The movie business is a funny one. Hollywood executives and movie makers have noted that attempting to figure out what will make box office gold basically amounts to one huge gamble. (No one has said it better than William Goldman: When it comes to the movie business, “nobody knows anything”.)
Much has been written about the fickle audiences, the competing sources of entertainment, the technological challenges, and the economic factors that are a constant source of aggravation for the studios. As such, 2011’s box office results are not too surprising. Let’s take a look at the details.
Early reports for the year reveal the news is not good. Movie sales are down an overall 4.5% from 2010. Projections for the North American box office say the annual sales figure for 2011 will be about $10 billion, down from about $10.58 billion in 2010 and 2009’s record year of $10.59 million.
So what do these results mean for the industry?
A shock to no one, it’s a safe assumption that sequels will continue. Sequels made up the top seven highest-grossing films worldwide for 2011. The #1 movie of the year was Warner Bros.‘ Harry Potter and the Deathly Hallows – Part 2, which earned a whopping $1.3 billion. That figure makes it the third highest grossing film of all time, behind Avatar and Titanic.
Meanwhile, a heavy reliance on 3D did not help the year’s total box office figures. The number of 3D releases increased by 50% in 2011, to about 40 total, causing the individual ticket price of a portion of films to increase by as much as $3 to $5. Still, the overall box office figure declined for the year. This does not bode well for the format. Roger Ebert has much to say on the subject.
The year also saw a glut of family-friendly films. Usually fairly reliable as a genre, children’s films were not all successful in 2011. Disappointments included Arthur Christmas and Adventures of Tintin. The award for biggest flop goes to Disney, whose film Mars Needs Moms earned only $21 million but cost some $150 million to make. Even golden child Pixar had trouble. Though sales of Cars 2-related merchandise was nothing to sneeze at, the movie was Pixar’s single worst box office result to date (taking into account inflation).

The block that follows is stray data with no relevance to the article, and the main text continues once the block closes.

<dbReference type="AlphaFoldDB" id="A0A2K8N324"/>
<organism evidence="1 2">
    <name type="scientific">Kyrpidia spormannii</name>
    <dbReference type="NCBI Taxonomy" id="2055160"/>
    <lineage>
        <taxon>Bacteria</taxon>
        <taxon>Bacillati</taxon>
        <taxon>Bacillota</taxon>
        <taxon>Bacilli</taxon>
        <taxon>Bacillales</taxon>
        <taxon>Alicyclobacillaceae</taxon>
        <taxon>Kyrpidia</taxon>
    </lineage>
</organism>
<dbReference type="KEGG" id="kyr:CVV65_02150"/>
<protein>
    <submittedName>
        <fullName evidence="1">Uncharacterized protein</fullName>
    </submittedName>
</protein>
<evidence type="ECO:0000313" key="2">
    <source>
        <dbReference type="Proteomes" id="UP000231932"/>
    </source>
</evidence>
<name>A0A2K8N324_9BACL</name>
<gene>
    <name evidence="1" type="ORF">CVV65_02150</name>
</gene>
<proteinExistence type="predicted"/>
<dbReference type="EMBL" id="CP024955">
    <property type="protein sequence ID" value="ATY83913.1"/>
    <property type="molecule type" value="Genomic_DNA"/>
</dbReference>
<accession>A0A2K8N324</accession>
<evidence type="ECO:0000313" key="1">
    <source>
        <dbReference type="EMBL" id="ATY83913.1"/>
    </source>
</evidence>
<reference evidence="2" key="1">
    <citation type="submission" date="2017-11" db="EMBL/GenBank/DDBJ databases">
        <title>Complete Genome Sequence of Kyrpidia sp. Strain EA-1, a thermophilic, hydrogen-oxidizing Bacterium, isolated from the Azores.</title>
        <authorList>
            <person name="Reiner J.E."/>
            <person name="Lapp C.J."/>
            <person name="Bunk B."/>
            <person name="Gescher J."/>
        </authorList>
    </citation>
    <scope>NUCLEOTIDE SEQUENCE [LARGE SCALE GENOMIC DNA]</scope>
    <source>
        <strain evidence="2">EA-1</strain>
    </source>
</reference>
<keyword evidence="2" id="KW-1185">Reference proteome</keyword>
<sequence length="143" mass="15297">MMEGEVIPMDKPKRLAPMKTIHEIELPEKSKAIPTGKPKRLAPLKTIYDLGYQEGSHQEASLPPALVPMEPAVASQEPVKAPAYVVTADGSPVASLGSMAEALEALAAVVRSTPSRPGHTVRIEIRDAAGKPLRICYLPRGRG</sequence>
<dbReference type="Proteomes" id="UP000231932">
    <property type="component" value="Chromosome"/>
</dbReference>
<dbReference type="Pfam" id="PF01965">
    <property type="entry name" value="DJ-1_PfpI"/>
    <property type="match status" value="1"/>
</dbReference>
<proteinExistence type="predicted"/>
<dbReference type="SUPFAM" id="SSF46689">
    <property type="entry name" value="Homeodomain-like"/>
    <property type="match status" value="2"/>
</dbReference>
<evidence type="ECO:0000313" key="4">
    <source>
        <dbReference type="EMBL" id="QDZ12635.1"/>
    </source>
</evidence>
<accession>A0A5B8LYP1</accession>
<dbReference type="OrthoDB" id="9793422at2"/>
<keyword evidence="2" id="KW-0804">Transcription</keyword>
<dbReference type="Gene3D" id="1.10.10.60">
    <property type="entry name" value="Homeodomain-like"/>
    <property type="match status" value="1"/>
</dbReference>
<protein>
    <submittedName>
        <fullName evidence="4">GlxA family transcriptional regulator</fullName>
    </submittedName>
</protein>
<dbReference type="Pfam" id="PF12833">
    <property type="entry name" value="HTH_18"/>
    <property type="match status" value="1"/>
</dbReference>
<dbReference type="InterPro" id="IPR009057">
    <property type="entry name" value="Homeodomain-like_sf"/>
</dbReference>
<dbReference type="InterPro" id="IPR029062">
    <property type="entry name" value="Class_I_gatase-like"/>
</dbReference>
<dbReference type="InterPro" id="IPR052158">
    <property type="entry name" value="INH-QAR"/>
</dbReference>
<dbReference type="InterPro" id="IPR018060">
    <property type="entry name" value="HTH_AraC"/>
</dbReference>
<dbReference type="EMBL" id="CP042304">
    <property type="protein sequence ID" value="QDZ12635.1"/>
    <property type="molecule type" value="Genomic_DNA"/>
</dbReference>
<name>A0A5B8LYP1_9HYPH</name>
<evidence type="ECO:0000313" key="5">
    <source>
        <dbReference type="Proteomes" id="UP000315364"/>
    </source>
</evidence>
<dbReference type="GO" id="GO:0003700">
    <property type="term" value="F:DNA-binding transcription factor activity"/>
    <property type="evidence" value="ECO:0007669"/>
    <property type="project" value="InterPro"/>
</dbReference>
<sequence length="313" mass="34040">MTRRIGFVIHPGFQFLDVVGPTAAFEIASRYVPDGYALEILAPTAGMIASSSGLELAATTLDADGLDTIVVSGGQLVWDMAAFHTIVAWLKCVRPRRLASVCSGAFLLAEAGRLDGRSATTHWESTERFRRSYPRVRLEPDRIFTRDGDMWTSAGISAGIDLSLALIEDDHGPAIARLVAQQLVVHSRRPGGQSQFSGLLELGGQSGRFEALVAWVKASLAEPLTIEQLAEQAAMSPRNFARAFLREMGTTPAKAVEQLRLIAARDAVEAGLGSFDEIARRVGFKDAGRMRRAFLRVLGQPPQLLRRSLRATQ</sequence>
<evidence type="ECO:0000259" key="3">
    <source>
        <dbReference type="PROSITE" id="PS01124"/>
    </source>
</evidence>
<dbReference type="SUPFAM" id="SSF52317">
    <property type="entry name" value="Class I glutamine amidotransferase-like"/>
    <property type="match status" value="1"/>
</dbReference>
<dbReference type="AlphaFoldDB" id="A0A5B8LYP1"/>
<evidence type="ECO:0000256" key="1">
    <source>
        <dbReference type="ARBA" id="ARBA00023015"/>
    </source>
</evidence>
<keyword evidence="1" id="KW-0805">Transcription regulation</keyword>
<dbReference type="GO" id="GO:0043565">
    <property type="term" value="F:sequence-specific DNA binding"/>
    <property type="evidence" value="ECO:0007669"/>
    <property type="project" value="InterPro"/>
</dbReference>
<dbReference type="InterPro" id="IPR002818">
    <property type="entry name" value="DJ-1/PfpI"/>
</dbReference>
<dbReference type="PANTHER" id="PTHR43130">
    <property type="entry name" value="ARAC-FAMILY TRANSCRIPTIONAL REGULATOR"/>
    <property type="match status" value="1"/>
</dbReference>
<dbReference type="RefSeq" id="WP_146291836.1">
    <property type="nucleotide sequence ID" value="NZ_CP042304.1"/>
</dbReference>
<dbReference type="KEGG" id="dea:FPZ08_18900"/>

We additionally learned from 2011 that star power isn’t what it used to be. Harrison Ford, Daniel Craig, Julia Roberts, Tom Hanks, Eddie Murphy, and Ben Stiller all failed to bring in top dollar. (See duds Cowboys & Aliens, Larry Crowne, and Tower Heist.) And New Year’s Eve, which the New York Times described as “essentially a string of star cameos”, was not exactly a hit with audiences.
A “sure thing” will never exist in the movie business — the recently released Sherlock Holmes: A Game of Shadows and The Girl With the Dragon Tattoo, both of which failed to meet expectations, are examples of this rule. However, the industry will continue to be faced with pleasant surprises, such as Midnight in Paris, which in 2011 became Woody Allen’s highest-grossing film in 25 years, and Bridesmaids, which cost about $33 million to produce and took in an impressive $169 million.
Such bright spots are what keep producers in the business of making movies. Despite all the challenges that continue to face the industry, the allure of the glitz and glamour of Hollywood is strong. Movie fans can rest assured: Cinematic output — both good and bad — will continue to flow in 2012 and beyond.